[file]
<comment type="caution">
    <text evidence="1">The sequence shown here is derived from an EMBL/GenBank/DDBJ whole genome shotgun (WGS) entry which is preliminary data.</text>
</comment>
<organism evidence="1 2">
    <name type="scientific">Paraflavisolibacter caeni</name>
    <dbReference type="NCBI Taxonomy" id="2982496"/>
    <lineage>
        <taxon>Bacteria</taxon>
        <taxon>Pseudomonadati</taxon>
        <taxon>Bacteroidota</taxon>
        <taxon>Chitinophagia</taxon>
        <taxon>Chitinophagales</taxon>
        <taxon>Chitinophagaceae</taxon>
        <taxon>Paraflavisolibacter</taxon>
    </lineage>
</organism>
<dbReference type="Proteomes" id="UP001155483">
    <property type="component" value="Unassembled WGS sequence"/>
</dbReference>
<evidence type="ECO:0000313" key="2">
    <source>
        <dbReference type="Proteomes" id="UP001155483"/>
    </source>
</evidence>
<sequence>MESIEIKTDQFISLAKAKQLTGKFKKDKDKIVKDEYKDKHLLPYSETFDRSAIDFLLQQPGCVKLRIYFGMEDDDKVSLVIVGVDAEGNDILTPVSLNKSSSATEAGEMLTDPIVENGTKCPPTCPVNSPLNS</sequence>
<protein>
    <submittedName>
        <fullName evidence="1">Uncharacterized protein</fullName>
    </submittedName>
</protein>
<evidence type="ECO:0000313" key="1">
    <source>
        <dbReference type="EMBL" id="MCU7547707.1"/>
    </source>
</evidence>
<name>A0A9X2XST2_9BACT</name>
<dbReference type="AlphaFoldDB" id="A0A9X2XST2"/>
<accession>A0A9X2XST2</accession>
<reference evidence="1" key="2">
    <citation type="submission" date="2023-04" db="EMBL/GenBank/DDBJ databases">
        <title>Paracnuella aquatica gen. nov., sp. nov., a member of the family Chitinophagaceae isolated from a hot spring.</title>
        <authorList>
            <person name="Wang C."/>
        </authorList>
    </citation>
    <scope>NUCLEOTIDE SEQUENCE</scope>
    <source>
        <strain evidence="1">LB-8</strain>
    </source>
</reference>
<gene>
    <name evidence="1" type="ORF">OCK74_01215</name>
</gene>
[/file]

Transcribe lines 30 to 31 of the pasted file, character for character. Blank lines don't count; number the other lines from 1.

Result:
</protein>
<evidence type="ECO:0000313" key="1">